The quality of these private rented homes is often poor. The PRS has the highest percentage of homes not meeting the Decent Homes Standard, estimated at 35% by the English Housing Survey for 2011-12. In London it’s worse. Local authorities have reported that 49% (356,465) of all London’s private rented homes had Housing Health and Safety Rating System Category 1 hazards in 2011/12.

A step too far?

Whilst Tom Copley does a good job of exposing the consequences of RTB, the weakness of his report lies in his refusal to draw the obvious conclusion and call for an end to RTB. It seems to be a step too far. Instead he says that “reforms are needed to make RTB socially, financially and politically sustainable in the long-term”. Yet, if it’s been a “disaster” why would you want to sustain it?

In fact the proposals that Copley brings forward would make the likely number of sales so negligible as to pose the question why retain RTB? For instance, he calls for the abolition of the discounts on sales. Given the impoverished condition of most Council tenants, hardly any would be able to buy their home at the market rate. For instance, in Swindon, even with up to 60% discount for houses and 70% for flats, only 40 properties were bought in 2012-13.

Is he writing tongue in cheek when he says that, “in the spirit of localism”, local authorities should have a ‘right not to sell’ if they deem it to be in the interest of the local community where continuing selling them would undermine the Council’s ability to effectively respond to local housing needs? Copley surely know that “Localism” is a fraud; a cloak behind which centralisation of power is taking place, as even the ex-Tory Council leader in Swindon could recognise. Of course, the corollary of such a ‘right’ is that Councils would maintain the right to continue selling desperately needed stock.

Copley proposes a covenant whereby a home sold could not be let through the private rented sector. But that would still leave open the possibility that a Council would have to use such stock, owing to the shortage of their own, and pay a much higher rent.

Finally, he calls for a policy whereby a replacement home is a genuine one for one replacement, including the size. However, he doesn’t suggest how such a replacement would be funded. It would require an end to the borrowing limits that Councils currently have, and/or a national government subsidy.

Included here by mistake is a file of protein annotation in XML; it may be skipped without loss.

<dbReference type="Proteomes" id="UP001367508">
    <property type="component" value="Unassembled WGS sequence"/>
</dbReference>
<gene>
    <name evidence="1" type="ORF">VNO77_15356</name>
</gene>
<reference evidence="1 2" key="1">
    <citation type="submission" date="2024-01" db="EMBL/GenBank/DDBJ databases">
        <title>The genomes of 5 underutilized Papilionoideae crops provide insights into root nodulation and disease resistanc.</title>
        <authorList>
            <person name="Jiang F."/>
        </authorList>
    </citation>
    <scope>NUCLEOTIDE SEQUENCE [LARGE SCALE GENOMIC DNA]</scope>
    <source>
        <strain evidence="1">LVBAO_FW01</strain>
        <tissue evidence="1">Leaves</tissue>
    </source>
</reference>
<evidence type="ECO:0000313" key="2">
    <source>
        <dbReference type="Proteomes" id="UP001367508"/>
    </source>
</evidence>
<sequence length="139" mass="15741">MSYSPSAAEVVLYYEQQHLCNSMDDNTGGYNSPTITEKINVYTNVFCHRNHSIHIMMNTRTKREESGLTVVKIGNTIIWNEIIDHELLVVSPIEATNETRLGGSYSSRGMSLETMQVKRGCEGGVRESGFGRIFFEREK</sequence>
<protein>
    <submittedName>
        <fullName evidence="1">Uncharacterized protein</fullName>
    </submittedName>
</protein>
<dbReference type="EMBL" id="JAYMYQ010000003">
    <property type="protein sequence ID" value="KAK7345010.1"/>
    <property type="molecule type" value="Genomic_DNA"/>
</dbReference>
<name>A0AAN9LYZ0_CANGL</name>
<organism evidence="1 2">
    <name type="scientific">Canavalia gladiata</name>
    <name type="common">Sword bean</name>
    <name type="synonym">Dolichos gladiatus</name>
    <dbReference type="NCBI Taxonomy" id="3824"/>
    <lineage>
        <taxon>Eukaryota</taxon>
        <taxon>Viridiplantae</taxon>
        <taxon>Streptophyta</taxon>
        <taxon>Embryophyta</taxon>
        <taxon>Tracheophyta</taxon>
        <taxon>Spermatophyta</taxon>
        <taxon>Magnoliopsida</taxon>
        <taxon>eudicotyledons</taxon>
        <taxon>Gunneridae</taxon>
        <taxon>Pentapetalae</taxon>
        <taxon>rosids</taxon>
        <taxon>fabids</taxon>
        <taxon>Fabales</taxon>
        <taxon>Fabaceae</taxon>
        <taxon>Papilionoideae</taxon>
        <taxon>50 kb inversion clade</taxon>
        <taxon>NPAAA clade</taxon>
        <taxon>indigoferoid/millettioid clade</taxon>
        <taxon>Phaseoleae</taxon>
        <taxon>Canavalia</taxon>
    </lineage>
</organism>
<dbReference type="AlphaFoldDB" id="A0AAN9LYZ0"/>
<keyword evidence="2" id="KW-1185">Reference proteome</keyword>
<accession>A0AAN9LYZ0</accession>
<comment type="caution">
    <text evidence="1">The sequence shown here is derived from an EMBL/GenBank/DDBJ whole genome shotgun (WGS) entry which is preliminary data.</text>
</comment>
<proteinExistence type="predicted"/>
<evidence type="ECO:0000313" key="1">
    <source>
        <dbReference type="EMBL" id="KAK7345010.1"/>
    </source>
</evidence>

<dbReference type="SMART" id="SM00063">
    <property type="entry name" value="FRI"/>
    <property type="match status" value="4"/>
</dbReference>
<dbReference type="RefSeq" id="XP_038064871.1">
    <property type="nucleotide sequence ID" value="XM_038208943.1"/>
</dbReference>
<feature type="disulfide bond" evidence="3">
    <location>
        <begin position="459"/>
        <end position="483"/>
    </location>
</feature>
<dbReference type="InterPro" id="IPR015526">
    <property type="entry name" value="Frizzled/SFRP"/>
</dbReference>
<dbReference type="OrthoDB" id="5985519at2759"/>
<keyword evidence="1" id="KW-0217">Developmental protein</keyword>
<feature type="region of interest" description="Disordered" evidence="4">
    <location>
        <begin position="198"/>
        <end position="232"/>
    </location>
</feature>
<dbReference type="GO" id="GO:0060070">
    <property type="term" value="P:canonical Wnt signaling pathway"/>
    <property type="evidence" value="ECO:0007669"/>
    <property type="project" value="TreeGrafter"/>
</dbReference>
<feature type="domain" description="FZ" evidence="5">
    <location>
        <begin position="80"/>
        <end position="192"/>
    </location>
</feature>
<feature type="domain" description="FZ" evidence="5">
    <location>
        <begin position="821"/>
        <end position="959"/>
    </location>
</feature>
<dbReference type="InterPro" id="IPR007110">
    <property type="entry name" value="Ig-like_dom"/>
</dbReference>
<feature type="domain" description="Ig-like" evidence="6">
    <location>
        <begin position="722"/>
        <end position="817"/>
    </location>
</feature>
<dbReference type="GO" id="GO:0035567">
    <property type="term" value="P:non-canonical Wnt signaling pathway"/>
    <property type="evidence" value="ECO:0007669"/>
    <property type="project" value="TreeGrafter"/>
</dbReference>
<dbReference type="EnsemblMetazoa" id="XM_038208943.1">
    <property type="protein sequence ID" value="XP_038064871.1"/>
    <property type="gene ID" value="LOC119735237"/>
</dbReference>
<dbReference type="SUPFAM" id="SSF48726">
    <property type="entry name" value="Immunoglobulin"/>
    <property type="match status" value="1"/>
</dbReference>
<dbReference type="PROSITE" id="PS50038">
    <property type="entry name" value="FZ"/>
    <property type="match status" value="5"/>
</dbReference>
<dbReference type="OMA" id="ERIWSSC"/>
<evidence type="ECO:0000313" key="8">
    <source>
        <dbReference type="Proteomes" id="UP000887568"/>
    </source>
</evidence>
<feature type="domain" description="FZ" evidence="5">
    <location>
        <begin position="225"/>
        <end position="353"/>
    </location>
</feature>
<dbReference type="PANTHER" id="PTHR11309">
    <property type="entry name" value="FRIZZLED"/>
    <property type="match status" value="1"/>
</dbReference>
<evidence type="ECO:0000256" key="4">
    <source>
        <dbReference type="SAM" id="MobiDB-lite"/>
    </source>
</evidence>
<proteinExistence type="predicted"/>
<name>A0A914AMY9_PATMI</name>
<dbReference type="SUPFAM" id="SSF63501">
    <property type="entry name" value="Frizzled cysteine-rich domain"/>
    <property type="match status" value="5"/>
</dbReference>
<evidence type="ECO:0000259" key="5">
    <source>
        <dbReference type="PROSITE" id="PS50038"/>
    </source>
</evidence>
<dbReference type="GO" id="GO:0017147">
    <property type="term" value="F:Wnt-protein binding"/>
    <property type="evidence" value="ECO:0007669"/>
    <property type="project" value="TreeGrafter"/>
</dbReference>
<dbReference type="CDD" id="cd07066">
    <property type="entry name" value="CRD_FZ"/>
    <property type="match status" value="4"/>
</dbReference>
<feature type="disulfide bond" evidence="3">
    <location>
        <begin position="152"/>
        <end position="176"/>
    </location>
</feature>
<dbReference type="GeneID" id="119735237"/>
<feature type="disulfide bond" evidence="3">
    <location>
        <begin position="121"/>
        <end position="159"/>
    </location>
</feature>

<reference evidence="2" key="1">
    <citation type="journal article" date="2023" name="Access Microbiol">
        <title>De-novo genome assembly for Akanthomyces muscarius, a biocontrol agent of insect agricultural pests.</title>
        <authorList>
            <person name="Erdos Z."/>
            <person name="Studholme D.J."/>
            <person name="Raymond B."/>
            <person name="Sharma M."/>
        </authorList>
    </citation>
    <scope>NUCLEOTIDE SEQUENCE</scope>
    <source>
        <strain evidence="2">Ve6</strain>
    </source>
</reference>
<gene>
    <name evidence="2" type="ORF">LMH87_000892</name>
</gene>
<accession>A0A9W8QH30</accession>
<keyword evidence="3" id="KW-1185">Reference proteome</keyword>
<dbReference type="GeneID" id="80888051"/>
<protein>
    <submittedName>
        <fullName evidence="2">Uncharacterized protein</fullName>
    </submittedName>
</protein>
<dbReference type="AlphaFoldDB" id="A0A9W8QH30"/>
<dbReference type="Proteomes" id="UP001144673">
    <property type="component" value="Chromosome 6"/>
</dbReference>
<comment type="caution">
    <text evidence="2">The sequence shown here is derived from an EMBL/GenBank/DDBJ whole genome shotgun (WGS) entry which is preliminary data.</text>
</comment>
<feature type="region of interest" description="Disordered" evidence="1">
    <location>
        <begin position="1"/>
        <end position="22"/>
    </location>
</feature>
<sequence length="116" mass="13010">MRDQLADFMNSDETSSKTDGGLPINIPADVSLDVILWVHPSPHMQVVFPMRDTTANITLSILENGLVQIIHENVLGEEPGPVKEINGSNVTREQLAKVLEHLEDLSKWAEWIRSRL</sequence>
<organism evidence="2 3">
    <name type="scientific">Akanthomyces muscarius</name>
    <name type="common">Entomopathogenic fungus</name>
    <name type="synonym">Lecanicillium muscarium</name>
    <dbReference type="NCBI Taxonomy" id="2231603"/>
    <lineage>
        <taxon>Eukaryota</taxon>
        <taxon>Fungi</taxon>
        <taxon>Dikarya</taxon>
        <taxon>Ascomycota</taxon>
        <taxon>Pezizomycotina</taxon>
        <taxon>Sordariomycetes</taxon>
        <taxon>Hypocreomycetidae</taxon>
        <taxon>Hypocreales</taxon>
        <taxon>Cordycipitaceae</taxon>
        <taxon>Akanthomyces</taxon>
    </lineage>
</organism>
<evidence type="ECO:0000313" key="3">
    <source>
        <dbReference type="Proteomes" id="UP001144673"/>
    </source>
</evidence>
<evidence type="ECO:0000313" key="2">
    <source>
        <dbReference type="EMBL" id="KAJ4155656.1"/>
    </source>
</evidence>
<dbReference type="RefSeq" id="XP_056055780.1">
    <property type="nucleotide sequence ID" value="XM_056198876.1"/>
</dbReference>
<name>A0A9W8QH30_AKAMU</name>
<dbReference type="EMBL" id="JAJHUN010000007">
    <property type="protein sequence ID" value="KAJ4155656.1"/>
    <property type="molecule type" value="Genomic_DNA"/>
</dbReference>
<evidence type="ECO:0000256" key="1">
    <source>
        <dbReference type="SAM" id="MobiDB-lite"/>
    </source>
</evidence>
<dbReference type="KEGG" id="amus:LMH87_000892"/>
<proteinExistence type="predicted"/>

Today’s current Labour party, despite all the talk of moving on from New Labour, appears unable or unwilling to take the step of abandoning support for RTB. Jack Dromey, before he lost his Shadow Housing post last year, was asked whether Labour would end RTB. Good heavens no, he said, Labour is “the Party of aspiration”. Whilst this was the “official” line I suspect the real reason for the reluctance to abandon their support for RTB is that they are worried about the Tories beating them up over it. The Tory propaganda can easily be countered by the fact that selling scarce Council homes when they are not being replaced is making the housing crisis worse.

Labour was not founded as a “party of (personal) aspiration” but collective aspiration. Whatever its limits, as a party founded by the trades unions it sought collective solutions to social problems. RTB was not a means of encouraging “aspiration” but encouraging self-interest, ignoring the social consequences of an individual getting a home on the cheap.

If Labour were really to break with the politics of New Labour then the abolition of RTB would go hand in hand with a recognition of the fact that there are no market solutions to the housing crisis. We need more Council housing, not less. Even if Labour forms a government after the next General Election, it will not move towards resolving the housing crisis unless it commits to creating the means for a new Council house building programme to tackle the massive shortage of genuinely affordable homes for rent.

Martin Wicks

15th January 2014